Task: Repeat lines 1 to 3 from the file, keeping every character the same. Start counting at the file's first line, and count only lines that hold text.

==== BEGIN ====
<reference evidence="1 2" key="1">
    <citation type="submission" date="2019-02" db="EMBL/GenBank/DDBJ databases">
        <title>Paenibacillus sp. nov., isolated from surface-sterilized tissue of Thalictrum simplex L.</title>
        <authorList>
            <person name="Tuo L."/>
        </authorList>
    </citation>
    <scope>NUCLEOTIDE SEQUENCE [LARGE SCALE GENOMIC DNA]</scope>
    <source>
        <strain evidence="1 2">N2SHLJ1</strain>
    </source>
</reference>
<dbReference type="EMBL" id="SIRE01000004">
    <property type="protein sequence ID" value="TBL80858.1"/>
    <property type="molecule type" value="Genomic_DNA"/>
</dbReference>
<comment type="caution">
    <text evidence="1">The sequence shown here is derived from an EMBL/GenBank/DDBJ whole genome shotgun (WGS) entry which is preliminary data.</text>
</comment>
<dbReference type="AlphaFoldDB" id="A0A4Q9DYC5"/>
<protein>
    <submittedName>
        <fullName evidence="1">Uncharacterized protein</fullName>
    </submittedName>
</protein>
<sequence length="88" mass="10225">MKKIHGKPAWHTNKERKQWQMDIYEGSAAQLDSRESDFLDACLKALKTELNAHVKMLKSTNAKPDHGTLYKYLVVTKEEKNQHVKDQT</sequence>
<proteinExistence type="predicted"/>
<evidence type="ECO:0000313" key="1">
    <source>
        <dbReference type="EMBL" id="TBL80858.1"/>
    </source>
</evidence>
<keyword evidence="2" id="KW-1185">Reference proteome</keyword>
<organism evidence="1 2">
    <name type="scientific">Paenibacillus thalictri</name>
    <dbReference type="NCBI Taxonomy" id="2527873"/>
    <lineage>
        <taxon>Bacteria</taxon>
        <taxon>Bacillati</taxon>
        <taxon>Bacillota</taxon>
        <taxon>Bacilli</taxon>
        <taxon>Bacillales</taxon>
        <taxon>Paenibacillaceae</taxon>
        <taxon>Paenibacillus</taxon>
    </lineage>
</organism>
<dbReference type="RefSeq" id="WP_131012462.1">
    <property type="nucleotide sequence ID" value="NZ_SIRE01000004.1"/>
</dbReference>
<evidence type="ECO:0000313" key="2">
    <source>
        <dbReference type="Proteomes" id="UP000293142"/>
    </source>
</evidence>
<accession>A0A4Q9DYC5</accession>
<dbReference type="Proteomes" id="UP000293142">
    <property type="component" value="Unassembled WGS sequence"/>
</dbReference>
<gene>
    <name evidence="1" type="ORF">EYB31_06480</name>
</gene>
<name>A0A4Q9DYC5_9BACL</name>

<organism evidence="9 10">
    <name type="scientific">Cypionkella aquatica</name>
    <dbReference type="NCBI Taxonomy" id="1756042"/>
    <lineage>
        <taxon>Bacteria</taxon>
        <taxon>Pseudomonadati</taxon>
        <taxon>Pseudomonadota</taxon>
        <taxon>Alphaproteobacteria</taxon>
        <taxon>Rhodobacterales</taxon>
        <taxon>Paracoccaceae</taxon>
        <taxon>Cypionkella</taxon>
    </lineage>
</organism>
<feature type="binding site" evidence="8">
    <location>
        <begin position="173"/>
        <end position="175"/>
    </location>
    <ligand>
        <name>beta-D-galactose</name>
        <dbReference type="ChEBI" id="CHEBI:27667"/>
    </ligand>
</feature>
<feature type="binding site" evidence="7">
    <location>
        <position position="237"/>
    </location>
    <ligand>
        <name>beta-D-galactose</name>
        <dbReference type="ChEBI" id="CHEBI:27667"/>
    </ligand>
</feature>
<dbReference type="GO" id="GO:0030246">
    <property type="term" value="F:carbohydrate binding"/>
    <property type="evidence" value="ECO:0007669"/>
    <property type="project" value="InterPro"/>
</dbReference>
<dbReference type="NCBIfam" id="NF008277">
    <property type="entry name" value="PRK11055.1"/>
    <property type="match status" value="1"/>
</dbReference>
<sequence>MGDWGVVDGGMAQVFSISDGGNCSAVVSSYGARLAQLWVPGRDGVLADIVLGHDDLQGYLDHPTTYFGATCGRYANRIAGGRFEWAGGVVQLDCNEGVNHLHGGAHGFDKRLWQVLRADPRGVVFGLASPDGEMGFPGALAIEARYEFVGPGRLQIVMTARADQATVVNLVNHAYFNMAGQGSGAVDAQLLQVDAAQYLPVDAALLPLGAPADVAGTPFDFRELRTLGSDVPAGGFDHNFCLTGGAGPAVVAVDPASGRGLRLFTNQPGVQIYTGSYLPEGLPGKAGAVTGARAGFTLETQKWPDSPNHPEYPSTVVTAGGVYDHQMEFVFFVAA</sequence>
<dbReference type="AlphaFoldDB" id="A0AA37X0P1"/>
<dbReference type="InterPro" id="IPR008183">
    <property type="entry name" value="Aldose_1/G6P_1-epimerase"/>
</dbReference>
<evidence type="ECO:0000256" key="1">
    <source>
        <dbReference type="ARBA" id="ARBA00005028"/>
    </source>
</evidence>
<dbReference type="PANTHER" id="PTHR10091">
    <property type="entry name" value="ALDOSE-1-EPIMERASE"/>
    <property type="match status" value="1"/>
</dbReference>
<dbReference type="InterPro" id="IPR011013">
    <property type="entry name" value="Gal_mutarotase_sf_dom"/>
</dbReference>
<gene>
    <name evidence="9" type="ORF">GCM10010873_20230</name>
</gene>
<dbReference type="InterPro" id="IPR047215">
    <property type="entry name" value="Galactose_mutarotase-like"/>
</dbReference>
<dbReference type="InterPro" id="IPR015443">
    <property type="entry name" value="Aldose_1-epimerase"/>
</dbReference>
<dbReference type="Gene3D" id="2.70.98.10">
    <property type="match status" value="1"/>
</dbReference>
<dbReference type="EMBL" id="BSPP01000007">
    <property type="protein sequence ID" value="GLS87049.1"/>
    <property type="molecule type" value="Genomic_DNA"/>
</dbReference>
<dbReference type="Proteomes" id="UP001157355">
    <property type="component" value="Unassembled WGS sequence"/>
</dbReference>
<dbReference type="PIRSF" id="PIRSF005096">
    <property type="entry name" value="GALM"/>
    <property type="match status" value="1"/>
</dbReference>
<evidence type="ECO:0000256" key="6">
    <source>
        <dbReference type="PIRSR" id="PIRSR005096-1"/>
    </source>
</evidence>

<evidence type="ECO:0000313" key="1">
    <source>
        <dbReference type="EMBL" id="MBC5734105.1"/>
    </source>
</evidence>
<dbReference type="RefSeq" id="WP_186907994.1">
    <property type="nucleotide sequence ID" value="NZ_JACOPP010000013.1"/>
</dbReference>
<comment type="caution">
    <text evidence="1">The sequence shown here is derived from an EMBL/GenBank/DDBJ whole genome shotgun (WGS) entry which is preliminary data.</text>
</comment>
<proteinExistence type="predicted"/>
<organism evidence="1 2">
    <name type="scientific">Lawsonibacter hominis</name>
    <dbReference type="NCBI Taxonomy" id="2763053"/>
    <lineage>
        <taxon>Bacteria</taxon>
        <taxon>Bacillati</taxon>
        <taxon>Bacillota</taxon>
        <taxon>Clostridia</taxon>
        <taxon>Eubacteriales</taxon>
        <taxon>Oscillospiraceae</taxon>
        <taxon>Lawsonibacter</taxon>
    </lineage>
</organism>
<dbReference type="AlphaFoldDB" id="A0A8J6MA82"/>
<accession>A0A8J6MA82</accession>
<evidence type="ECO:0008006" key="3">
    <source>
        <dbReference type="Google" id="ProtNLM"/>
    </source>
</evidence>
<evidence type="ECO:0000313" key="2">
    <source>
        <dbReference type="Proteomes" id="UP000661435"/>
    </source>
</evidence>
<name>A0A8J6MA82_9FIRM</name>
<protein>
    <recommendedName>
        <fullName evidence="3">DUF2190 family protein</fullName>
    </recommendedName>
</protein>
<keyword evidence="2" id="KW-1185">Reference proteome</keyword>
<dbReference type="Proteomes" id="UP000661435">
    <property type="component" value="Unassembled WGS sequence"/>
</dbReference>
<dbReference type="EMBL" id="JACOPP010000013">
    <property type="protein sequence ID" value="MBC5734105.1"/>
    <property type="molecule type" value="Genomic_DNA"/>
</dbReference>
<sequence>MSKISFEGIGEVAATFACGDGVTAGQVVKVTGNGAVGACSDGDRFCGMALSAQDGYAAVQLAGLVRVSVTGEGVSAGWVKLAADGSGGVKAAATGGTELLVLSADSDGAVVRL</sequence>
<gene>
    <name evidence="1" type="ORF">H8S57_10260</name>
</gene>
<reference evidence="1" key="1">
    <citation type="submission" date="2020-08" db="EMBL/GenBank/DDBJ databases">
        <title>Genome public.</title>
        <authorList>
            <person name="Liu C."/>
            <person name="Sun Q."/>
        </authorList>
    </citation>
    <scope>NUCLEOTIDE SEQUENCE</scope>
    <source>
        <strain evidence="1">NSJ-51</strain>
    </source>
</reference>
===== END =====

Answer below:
<reference evidence="1 2" key="1">
    <citation type="submission" date="2019-02" db="EMBL/GenBank/DDBJ databases">
        <title>Paenibacillus sp. nov., isolated from surface-sterilized tissue of Thalictrum simplex L.</title>